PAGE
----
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1962 Austin Healey - Bad Boy Brit

Keith El-Bakri’s 1962 Austin Healey

Isaac Mion
Mar 2, 2012
Epcp 1204 01 o+1962 austin healey+front Photo 1/16   |   1962 Austin Healey - Bad Boy Brit

Good morning. The blare of the alarm clock at the ungodly time of 3:45 a.m. rattled the hotel room like a hungry baby bird. While the grating sound and the extra early hour would be reason for most to hit the snooze button, for this reporter it was a call to arms. For today was the first Saturday in November, the weekend after SEMA. There was a 24-hour day of shooting and driving ahead. The carrot dangled at the end of this grind would be the chance to drive Keith El-Bakri’s modern version of the Austin Healey

Pre-dawn in the desert outside of Las Vegas is an eerie, almost cerebral experience. Dozens of pairs of headlights dart around the dry lakebed six miles outside of Henderson, Nevada. As the dawn light starts to illuminate the edge of the sky, dozens of tractor trailers, and their respective show cars can be seen with the same number of photographers lined up waiting for the iridescent glow of citizen’s dawn. Supposedly the nitrogen in the desert atmosphere has a major effect on the purplish silver hue bestowed upon vehicles shot there.

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The weather cooperated, the light was there but the Austin Healey was nowhere to be found. Nonetheless, there was plenty of American Iron to document in this Martian-like landscape.

It turned out to be more convenient to shoot the Austin Healey in its hometown of St. George, Utah, over 150 miles away. With a mid-day shoot scheduled in another desert 20 miles outside of town on the opposite side of Vegas. The race was on.

After an hour or so of powering up dunes in a lifted Ford it was back on the road in a mad dash to catch the sunset in St. George. The possibility of a little wheel time had me taking full advantage of the 80-mph experimental highway speed from LV to St. George.

Owner Keith El-Bakri was waiting at the location as I pulled into the town of St. George where the car was built by Obsessive Customs and Design. Thanks to my “experimenting” on the experimental highway, the sun still remained a little high to start shooting and it looked like there may be time to cane this British roadster before the sun set. I mentioned to Keith that I had driven half-million-dollar prototypes and many other top-dollar sports cars without incident. Keith responded that he probably had over $500,000 in the build then told me a little bit about the process, which turned out to be quite extensive. My attempt to get a drive with hints was being diverted to an aspect of the car just as relevant as the way it would perform.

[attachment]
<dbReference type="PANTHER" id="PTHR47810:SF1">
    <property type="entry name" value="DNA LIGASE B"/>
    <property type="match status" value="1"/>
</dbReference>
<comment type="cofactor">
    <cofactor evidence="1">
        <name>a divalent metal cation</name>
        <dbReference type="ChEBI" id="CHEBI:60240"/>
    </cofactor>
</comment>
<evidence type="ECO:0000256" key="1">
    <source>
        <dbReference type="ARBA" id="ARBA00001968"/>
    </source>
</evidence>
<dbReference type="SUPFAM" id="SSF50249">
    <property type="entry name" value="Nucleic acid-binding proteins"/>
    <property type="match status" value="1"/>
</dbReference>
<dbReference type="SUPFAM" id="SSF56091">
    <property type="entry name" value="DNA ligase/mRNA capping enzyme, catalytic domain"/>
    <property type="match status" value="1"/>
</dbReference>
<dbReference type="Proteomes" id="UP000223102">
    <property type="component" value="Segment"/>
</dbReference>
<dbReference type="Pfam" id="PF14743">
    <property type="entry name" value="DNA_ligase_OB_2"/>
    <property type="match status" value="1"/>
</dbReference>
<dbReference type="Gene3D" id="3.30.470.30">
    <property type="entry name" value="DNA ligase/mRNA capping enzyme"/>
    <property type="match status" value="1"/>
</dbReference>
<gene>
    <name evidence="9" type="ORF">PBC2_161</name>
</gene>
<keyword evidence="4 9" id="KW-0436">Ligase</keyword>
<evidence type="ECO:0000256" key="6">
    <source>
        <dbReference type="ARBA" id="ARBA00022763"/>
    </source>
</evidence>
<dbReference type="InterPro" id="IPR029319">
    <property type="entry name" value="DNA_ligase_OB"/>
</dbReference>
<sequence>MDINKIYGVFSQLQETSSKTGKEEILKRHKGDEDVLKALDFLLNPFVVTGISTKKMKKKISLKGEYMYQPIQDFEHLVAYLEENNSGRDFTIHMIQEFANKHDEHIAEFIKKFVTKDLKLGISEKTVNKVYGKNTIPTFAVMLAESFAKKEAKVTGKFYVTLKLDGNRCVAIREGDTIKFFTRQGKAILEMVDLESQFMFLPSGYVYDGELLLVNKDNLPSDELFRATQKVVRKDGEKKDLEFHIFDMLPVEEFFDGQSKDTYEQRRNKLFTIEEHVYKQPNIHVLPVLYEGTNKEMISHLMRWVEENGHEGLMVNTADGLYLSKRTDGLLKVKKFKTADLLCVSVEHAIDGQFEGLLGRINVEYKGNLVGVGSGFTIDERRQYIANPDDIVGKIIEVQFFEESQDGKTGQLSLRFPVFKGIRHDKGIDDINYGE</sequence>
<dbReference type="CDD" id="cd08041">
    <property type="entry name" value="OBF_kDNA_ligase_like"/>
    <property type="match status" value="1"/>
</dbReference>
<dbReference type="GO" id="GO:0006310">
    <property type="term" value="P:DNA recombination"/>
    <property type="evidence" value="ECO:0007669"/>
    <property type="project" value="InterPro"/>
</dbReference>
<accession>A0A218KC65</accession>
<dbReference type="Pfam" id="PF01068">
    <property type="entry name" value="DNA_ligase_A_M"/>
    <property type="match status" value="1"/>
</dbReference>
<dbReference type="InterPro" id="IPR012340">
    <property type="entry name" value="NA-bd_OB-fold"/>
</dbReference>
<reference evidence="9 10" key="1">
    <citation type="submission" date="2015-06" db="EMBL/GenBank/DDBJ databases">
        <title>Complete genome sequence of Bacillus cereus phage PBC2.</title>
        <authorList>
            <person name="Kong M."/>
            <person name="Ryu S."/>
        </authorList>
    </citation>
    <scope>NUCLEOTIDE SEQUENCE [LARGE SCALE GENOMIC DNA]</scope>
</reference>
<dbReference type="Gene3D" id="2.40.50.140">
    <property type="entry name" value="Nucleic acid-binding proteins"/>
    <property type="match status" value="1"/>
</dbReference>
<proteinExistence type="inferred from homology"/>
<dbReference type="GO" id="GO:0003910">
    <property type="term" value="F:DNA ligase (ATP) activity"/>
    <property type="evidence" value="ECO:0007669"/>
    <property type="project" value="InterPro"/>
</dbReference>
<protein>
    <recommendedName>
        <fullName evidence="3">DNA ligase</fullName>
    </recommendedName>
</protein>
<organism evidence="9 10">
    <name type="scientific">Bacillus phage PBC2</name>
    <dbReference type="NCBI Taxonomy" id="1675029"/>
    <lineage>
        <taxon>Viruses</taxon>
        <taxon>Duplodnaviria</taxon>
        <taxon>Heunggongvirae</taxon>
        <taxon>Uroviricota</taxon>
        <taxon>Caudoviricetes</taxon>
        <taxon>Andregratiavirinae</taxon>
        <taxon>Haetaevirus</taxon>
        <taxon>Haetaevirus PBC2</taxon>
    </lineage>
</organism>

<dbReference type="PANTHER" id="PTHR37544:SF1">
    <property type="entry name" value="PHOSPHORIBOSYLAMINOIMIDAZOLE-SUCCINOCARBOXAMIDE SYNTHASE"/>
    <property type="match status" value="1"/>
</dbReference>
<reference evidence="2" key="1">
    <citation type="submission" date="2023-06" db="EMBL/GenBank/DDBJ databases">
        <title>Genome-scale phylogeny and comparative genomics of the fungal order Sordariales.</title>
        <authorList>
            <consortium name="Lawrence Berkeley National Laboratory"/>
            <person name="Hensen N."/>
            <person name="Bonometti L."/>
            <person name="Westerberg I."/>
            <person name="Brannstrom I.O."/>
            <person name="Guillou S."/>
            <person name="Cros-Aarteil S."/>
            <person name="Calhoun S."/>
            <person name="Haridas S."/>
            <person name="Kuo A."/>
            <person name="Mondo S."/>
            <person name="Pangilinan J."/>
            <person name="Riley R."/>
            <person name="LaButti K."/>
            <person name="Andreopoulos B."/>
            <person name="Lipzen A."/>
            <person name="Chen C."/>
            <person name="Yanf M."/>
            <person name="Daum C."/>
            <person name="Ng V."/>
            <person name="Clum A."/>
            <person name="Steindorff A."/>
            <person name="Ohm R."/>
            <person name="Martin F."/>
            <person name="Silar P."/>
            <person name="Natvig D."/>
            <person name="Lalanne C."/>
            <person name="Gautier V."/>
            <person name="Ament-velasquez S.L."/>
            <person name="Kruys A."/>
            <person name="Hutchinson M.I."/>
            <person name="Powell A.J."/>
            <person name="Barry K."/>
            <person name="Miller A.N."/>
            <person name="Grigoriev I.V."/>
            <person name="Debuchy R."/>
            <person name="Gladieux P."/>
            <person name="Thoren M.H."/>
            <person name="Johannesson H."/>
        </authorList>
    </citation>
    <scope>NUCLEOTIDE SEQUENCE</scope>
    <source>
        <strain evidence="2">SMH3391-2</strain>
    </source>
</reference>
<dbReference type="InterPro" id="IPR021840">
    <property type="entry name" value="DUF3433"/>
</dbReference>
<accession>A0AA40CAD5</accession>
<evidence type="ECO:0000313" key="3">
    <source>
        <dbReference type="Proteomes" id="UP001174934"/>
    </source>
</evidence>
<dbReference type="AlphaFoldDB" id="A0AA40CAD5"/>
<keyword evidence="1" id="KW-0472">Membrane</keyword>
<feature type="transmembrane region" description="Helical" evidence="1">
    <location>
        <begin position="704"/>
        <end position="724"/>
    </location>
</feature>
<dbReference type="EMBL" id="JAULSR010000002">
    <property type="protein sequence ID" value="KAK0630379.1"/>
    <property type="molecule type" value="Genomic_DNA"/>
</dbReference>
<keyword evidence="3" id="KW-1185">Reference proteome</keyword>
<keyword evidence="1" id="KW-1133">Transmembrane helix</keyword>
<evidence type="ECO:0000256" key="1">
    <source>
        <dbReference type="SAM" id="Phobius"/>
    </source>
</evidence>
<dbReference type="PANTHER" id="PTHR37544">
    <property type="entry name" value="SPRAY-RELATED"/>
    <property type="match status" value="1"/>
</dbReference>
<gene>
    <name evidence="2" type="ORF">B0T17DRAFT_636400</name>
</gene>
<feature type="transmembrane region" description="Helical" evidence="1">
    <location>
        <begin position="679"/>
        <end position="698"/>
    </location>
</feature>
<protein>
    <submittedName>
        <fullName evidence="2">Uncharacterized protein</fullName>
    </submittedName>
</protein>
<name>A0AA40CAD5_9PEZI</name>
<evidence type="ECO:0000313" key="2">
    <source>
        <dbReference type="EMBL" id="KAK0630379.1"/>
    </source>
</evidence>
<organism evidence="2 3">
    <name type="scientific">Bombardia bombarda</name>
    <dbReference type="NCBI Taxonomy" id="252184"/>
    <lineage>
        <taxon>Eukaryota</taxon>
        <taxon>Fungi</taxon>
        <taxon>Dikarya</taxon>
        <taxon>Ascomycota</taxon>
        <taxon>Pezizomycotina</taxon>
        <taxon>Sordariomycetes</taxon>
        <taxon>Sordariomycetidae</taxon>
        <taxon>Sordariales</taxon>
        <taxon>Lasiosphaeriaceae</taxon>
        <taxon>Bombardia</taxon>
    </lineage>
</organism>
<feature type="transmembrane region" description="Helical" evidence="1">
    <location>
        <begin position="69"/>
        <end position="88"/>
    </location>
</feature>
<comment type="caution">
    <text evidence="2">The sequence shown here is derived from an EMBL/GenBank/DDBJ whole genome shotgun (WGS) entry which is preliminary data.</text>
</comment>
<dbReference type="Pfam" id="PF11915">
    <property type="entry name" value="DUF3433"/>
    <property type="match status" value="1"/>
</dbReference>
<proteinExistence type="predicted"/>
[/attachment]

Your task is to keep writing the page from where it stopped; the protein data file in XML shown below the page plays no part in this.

Keith actually had the car built once to a milder specification before he decided to go balls to the wall with the build. “I came up with the harebrained idea that I wanted a true work of art and a show car,” said Keith. In the process he and Obsessive Customs also created a ride that annihilates the performance of the original. Gone is the original 2,639cc straight-six, four-speed manual, and leaf spring rear suspension. In the place of those antiquated items is a Chevy 350 small-block topped with three chromed Rochester carbs, a Turbo 350 transmission and custom-made triangulated ladder bars with Heidts QA1 coilovers. The rearend had to be mocked up from drawing paper to cardboard to PVC pipe, to galvanized pipe before it could come to fruition as the custom rearend from Currie that would handle the majority of the Chevy’s 435 horsepower.

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The mock-up process had to be used in the front end as well to get the motor and Mustang II suspension with coilovers and 2-inch drop spindles fitting perfectly underneath those achingly sensuous body lines. Which brings us to one of the most appealing aspects of this build.

“Because of the changes I wanted to make like integrating the front bumper into the body and removing the fender beading the shop had to incorporate steel and fiberglass,” said Keith. “Since they expand at different rates we had to literally let it sit in the desert sun for weeks to monitor the expansion.”

“I wonder if it would drift,” I thought to myself as my eyes glazed over at the mention of all this tedious bodywork.

It sounds like a recipe for disaster but somehow these ingredients work in harmony to create what could be one of the greatest roadster experiences ever.